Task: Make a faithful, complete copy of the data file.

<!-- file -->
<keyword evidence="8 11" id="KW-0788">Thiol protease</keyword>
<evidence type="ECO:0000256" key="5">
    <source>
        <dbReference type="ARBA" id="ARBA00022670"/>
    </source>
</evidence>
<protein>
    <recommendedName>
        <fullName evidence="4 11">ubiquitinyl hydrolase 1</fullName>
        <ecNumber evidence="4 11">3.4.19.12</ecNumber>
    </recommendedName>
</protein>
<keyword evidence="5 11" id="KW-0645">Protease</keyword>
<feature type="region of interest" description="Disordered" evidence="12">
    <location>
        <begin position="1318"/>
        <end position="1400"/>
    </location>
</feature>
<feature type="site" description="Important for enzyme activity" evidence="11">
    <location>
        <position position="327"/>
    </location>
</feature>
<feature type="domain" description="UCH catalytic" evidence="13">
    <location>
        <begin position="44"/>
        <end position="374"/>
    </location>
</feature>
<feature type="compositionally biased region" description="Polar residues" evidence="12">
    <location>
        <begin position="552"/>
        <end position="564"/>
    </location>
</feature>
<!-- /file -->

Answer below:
<keyword evidence="8 11" id="KW-0788">Thiol protease</keyword>
<evidence type="ECO:0000256" key="5">
    <source>
        <dbReference type="ARBA" id="ARBA00022670"/>
    </source>
</evidence>
<protein>
    <recommendedName>
        <fullName evidence="4 11">ubiquitinyl hydrolase 1</fullName>
        <ecNumber evidence="4 11">3.4.19.12</ecNumber>
    </recommendedName>
</protein>
<keyword evidence="5 11" id="KW-0645">Protease</keyword>
<feature type="region of interest" description="Disordered" evidence="12">
    <location>
        <begin position="1318"/>
        <end position="1400"/>
    </location>
</feature>
<feature type="site" description="Important for enzyme activity" evidence="11">
    <location>
        <position position="327"/>
    </location>
</feature>
<feature type="domain" description="UCH catalytic" evidence="13">
    <location>
        <begin position="44"/>
        <end position="374"/>
    </location>
</feature>
<feature type="compositionally biased region" description="Polar residues" evidence="12">
    <location>
        <begin position="552"/>
        <end position="564"/>
    </location>
</feature>